Some huge news for wine consumers in Washington: The state’s Prohibition-era monopoly on liquor sales is over! Last night, the effort to privatize liquor sales in Washington sailed to victory with nearly 60 percent of the vote.
In the New York Times, Eric Asimov gathers the “Thanksgiving wine panel” to “test specific bottles with representative dishes, and, even more important… reassess the coherence of our assumptions about which wines to serve with the bird.”
Slate recently ran a piece urging Americans to drink cheap wine. Not just cheap, but really, really cheap wine. Former Slate wine columnist Mike Steinberger has responded – explaining why the piece is bunk. He’s also highlighted an excellent takedown of the article from Young Winos of LA.
Last month, Platter’s South African Wine Guide announced its “5 Star” wines of 2012. Today, the indispensible guide released the latest edition of its annual book – and revealed Chamonix Pinot Noir Reserve 2010 as the Red Wine of the Year and Badsberg Badslese 2009 as the White Wine of the Year. (H/T: Jonathan Snashall.)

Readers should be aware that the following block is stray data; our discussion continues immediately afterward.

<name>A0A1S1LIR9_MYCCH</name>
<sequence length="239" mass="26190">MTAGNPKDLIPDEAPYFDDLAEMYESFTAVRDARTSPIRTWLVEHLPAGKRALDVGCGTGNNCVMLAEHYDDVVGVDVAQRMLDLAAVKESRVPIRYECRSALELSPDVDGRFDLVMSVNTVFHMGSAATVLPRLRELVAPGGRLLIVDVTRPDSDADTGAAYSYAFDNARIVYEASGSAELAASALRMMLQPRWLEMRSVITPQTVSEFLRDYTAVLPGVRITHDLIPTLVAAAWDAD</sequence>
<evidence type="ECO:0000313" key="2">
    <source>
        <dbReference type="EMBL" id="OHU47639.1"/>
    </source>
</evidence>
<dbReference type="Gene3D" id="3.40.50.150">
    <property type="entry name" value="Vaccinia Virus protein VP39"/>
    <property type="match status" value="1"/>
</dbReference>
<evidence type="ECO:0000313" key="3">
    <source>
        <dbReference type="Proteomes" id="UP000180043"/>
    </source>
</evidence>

“Fake bottles of Lafite-Rothschild grab headlines, but… amuch bigger worry for Bordeaux is wine labeled with fictitious châteaus using Bordeaux AOCs.” Wine Spectator reports on Bordeaux’s effort to convince Chinese officials to regulate wine labeling.
Disgorgement dates are important. On Dr. Vino, Tyler Colman explains why he’s “in favor of Champagne producers putting some sort of legible, comprehensible form of disgorgement dates on the (back) label.” I am, too.
Tom Wark, right as always: “Here’s the honest truth about wine reviewers like Robert Parker, Jim Laube, Steve Heimoff, Jancis Robinson, Stephen Tanzer, Allan Meadows and all others who have amassed a loyal audience: No matter how great they say a wine is, the moment their readers disagree en mass with them they will no longer matter because they will no longer have an audience.”